Querying and Rendering Weather Data with Python

Ilya Khamushkin
Dec 28, 2016 · 3 min read
Source: NOAA. May 2015, subtropical storm Ana

Considering rich Python Ecosystem of tools, libraries, and frameworks for data crunching, I’d like to share a few examples how to plug Datahub API as a data source to your Python-based workflow. I’ll start with a simple example: how to turn Datahub API JSON output into Numpy arrays using Pandas framework.

Parsing JSON into Numpy itself is boring 😀, so let’s add some complexity and use API “pagination” for querying a larger data chunk over time dimension and produce a simple animation from it.

I’m using a thin HTTP request wrapper to make API queries look Python-native.

http://api.planetos.com/v1/datasets/noaa_ww3_at?apikey=<apikey>

Then I’ll rewrite this API query that fetches metadata using Slumber.

APIKEY = 'my API key'
API = slumber.API(
'http://api.planetos.com/v1/',
append_slash=False,
format='json'
)
metadata = API.datasets('noaa_ww3_at').get(apikey=APIKEY)

Now, I’m going to make an API paginator to fetch a sequence of data chunks using Slumber and while / yield loop. For this example, I’ll take area-based query of Datahub API. Feel free to check the documentation to understand better how that API endpoint works. In general, it returns set of objects where each has a timestamp, two-dimensional array of values and arrays of longitude and latitude. Values are defined by the variable we’ve specified in API request.

Now comes the part that turns JSON into Pandas DataFrame. You can notice that we use latitudes as index and longitudes as columns to represent the spatial aspect of data.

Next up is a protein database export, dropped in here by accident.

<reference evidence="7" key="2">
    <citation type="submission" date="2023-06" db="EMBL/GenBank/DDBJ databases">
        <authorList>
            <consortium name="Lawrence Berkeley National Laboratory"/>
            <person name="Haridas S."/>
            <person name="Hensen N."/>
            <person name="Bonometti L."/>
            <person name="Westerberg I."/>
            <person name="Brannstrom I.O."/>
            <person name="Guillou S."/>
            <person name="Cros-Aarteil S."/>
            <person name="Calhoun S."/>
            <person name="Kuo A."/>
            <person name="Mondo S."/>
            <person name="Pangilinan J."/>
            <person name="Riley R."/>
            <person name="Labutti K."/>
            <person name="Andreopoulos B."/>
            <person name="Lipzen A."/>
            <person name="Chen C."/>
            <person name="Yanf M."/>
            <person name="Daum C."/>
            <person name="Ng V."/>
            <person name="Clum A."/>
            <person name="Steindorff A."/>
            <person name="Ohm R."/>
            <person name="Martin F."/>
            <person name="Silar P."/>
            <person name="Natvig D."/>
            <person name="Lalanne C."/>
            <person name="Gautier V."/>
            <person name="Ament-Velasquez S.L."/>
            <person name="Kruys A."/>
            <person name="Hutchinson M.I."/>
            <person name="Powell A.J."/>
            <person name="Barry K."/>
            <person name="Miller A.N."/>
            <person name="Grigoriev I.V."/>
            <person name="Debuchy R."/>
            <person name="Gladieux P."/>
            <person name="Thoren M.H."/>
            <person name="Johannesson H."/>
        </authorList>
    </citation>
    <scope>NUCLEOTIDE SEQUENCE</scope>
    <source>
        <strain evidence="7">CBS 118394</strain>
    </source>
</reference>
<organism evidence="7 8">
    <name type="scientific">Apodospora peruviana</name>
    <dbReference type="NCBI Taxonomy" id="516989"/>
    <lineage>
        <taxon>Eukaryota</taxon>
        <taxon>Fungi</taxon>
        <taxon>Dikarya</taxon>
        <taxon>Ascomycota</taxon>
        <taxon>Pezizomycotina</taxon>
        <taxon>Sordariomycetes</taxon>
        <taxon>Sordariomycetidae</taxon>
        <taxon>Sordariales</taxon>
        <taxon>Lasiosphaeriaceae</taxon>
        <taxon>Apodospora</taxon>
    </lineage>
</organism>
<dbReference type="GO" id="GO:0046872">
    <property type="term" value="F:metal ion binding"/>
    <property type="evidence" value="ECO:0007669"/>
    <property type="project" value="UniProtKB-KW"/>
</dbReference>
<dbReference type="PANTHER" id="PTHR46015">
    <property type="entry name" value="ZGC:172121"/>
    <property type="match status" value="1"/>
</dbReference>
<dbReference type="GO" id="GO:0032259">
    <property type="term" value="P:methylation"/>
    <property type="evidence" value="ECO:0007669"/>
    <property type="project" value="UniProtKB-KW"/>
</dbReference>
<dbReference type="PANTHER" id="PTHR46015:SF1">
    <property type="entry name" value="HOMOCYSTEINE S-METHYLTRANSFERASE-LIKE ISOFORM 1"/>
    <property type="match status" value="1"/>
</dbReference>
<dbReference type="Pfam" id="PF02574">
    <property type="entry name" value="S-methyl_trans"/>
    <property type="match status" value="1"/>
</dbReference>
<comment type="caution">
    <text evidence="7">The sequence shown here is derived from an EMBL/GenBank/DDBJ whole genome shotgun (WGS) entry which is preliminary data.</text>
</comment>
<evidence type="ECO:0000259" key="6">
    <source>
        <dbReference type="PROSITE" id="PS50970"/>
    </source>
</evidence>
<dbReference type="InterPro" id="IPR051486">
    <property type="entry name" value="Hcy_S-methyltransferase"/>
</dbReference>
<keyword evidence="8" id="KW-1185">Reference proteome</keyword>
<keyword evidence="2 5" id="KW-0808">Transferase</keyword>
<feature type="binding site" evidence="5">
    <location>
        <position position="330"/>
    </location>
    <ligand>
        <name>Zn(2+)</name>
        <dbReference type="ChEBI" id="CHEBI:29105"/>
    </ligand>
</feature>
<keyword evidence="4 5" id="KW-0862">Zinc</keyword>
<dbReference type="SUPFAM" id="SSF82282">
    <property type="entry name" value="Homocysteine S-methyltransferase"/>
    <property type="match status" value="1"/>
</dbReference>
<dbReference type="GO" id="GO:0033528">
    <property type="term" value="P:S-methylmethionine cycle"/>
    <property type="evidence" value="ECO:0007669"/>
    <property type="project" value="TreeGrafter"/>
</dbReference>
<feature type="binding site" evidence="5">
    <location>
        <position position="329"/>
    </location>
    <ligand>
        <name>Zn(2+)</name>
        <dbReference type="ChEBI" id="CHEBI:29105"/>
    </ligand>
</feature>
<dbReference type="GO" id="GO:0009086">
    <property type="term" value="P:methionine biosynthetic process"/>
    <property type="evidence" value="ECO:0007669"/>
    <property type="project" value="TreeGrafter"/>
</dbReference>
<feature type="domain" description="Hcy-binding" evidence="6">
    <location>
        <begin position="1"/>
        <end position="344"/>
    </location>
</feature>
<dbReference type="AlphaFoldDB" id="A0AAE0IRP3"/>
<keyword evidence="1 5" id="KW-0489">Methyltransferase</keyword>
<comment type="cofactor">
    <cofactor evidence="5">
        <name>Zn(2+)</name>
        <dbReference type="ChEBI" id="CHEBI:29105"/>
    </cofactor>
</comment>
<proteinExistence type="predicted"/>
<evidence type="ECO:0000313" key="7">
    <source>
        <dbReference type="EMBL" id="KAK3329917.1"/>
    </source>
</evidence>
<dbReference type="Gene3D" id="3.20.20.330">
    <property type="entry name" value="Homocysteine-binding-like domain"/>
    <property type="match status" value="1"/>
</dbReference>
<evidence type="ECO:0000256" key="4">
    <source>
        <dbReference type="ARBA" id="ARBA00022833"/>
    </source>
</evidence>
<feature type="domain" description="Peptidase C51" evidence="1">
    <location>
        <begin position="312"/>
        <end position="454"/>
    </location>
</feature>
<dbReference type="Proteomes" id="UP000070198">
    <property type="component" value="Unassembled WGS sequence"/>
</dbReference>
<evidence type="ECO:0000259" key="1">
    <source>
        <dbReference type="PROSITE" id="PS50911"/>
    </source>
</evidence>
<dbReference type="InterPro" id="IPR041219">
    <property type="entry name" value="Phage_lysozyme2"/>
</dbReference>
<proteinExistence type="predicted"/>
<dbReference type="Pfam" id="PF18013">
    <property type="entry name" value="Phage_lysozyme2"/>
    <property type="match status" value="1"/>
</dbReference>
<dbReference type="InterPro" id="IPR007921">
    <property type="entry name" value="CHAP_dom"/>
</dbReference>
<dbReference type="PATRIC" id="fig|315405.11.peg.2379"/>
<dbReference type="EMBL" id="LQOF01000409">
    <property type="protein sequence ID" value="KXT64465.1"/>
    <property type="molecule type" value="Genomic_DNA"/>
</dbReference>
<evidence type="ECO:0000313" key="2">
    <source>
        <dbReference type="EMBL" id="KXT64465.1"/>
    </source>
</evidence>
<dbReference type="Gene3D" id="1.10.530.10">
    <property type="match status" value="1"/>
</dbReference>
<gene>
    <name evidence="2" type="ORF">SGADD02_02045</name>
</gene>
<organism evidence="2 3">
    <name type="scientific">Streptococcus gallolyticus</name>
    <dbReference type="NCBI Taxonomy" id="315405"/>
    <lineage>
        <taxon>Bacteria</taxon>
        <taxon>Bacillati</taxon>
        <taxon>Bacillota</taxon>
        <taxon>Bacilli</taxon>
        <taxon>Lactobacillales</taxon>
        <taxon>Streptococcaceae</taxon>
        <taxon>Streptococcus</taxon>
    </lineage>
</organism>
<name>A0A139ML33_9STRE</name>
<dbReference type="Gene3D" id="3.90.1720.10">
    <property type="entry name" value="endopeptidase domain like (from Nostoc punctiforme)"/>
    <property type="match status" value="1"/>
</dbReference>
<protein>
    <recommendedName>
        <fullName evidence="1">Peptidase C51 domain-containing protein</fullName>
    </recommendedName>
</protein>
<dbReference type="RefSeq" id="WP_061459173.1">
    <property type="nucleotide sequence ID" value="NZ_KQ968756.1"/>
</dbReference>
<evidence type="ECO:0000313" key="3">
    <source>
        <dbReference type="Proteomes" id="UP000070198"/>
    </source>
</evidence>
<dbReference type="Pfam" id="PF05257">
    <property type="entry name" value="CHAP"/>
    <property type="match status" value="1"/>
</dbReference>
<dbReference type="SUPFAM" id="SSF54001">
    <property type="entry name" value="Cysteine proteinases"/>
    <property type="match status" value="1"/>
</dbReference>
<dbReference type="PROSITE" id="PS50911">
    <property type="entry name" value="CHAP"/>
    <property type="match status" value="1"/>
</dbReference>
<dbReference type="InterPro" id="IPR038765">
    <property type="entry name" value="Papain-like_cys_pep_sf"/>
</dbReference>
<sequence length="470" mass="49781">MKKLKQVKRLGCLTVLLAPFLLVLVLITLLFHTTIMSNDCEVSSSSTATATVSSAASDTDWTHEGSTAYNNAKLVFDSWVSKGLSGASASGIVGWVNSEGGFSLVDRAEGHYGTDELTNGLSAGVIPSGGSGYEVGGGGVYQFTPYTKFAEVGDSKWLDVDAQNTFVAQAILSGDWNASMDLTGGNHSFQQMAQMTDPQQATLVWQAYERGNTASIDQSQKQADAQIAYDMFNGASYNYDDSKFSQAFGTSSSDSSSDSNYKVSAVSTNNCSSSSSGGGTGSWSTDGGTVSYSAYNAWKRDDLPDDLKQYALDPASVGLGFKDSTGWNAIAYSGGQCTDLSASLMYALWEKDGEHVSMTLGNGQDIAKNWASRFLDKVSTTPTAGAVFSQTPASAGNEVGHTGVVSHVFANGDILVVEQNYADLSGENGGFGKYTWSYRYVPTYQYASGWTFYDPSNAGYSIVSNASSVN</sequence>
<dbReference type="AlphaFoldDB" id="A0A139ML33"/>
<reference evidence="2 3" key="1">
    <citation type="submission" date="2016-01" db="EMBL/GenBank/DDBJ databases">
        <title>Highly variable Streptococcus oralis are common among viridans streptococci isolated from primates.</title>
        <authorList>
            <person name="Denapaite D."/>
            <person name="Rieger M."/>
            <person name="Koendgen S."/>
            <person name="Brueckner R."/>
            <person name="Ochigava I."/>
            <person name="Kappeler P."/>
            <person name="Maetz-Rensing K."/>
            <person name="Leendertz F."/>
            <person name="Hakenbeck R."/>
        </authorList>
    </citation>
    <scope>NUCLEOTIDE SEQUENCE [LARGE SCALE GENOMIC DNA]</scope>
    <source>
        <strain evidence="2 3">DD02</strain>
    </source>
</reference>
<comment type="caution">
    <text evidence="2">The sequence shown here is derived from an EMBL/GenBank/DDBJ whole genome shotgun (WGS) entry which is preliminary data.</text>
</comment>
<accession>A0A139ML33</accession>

Then I need to represent the temporal aspect of data, and I chose to use Pandas DataPanel for that. Since we already have the dictionary of timestamp to DataFrame relation, we turn it into DataPanel:

full_data_panel = pd.Panel(full_data_dict)

Why is DataPanel better than a dictionary of DataFrames? It’s simple — better integration with native Numpy & Pandas calculations across full data array. For example, now we can run expressions like this one:

data_min = np.nanmin(full_data_panel.values)

Next step is to create a loop to visualize DataPanel into animation.

And here is the resulting animation that shows the Wind Speed near NY shores. The data comes from the NOAA WaveWatch III Regional US East Coast Wave Model (dataset id noaa_ww3_at).

To replicate that example you can check the full Python script with all these parts put together — rasterise_area.py

Additionally, it can work as a regular command-line tool if you provide proper input. So that animation was generated by running it with these arguments:

python3 rasterise_area.py \
noaa_ww3_at Wind_speed_surface \
'[[-74.29,37.74],[-74.29,40.66],[-72.10,40.66],[-72.10,37.74],[-74.29,37.74]]' \
-apikey='…' \
-days=3

To make this script work you will also need an API key, which is available for free after a simple signup at Planet OS Datahub.

Please leave your questions and suggestions for the next set of examples.

Planet OS (by Intertrust)

Ilya Khamushkin

Written by

Planet OS (by Intertrust)

Provided by Intertrust Technologies

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